Every year there are tons of examples of teams that were deemed to have no chance to be competitive that make surprising runs deep into the playoff rounds and sometimes win it all. The New York Football Giants were given very little chance to make the playoffs, and even less once they started piling up injuries in the preseason. Tom Coughlin’s job was in jeopardy nearly every week, and Eli Manning was laughed at for calling himself elite. The Giants were soundly criticized for mismanaging the cap and for doing nothing in the offseason.
Now there are only four teams left. One of them is the Giants, and no one’s doubting they have a serious shot at winning their game in San Francisco and going to, and perhaps winning, the Super Bowl.
Eli Manning won Super Bowl MVP in 2008 in Super Bowl XLII. That vindicated him some from the critics early in his career, but his failure to win a playoff since had brought back the doubts about his talent. Last year he had a lot of interceptions, and it really downgraded his status with a lot of people. In a way, it reminds me of David Wright.
I have hope that the 2012 David Wright will be a similar story to 2011′s Eli Manning. David’s strikeouts nicely represent Eli’s interceptions. Although he doesn’t have a title, Wright was a legitimate MVP candidate in 2007. In 2012 I expect to see Wright return to that form. After Eli outplayed Aaron Rodgers on Sunday there were people that were even comparing him to his brother Peyton, who may be the best ever. When the 2012 MLB season ends, no longer will we have to debate if he’s the best third baseman in the NL East. Instead critics will struggle to find a third baseman in all of baseball as good as he is.
Tags: 2011 giants, 2012 mets, David Wright, david wright is elite, eli manning, lets go mets, Mets, mlb mvp, new york football giants, New York Giants, New York Mets, nfc mvp, nfl mvp, nl mvp, super bowl xlii
Spotted this optimistic white board inside Shake Shack. It probably would’ve been better had I noticed it before last week, right now it’s more sad than optimistic.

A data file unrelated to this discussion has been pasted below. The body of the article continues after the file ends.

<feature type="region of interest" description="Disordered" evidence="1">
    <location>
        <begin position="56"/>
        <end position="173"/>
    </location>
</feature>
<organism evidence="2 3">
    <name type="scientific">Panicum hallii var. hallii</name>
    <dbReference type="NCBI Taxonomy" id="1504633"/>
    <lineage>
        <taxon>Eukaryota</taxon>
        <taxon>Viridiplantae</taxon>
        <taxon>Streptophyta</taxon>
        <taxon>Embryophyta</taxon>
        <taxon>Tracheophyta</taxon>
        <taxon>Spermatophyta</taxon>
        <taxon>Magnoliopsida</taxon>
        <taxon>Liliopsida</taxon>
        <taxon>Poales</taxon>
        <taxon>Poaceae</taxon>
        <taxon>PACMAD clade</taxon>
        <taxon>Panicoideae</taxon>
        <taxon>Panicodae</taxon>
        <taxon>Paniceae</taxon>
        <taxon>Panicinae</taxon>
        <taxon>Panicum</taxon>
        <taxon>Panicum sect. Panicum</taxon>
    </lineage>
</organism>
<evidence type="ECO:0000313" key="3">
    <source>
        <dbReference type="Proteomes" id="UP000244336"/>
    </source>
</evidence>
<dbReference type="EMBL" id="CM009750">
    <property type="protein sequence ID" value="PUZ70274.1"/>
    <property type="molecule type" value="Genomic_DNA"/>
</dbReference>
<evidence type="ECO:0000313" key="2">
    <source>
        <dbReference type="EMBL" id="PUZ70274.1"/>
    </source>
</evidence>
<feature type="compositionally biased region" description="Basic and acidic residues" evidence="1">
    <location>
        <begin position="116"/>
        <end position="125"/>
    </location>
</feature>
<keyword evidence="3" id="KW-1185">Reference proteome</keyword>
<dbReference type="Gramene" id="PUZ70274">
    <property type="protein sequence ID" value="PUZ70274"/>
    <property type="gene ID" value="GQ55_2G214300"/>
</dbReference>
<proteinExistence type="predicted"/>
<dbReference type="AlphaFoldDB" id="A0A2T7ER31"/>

With that four game sweep of the Reds the Mets have inched closer in the playoff race. They are now 6.5, 6 losses, behind the Atlanta Braves for the Wild Card, and 3.5, 3 losses, behind the second place Arizona Diamondbacks. What makes those numbers even less daunting is that they play both those teams.
They have nine games left against the Atlanta Braves, who they’ve already beaten in five of their previous nine games. If they could play well against Atlanta, that number of games behind would shrink fast. The Mets have six games against Washington and Florida before playing the Braves next weekend. The Braves also have six games against those same teams. It’s shaping up to be a huge series for the Mets, one that could really make or break the season.
I would like to see the Mets play better than the Braves during these next six games. Gain one game before going head to head, so that they are five out. Then they have the possibility to push it to four games with a series win, or really put the pressure on with a sweep and go to merely two games behind them. Right now the Braves aren’t playing well and just lost Brian McCann, and the Mets are playing well and some of the guys that were slumping are now hitting.
It’s time to start surprising some people. Not just “Hey, this team isn’t a disaster” surprise, but a “Hey, this team is actually _good_” surprise. Let’s Go Mets!
I agree with many Mets fans that wish there was more Mets history at Citi Field. I tend towards wanting the little tokens rather than grand museums(or both). I think the stairways are too boring; they need a Mets logo on them. I’d like to see pictures of Mets, or the concession stands named after them.
I like the Lets Go Mets on the scoreboard. Maybe it’s a little cheesy, but it’s nice. I think it needs punctuation though. I think it should be Lets Go Mets! After all, aren’t we supposed to be shouting it?
In fact, why not two exclamation points? While you’re up there, why not connect it to Mets history, if only in a small way? One exclamation point for each championship, as seen in this photo.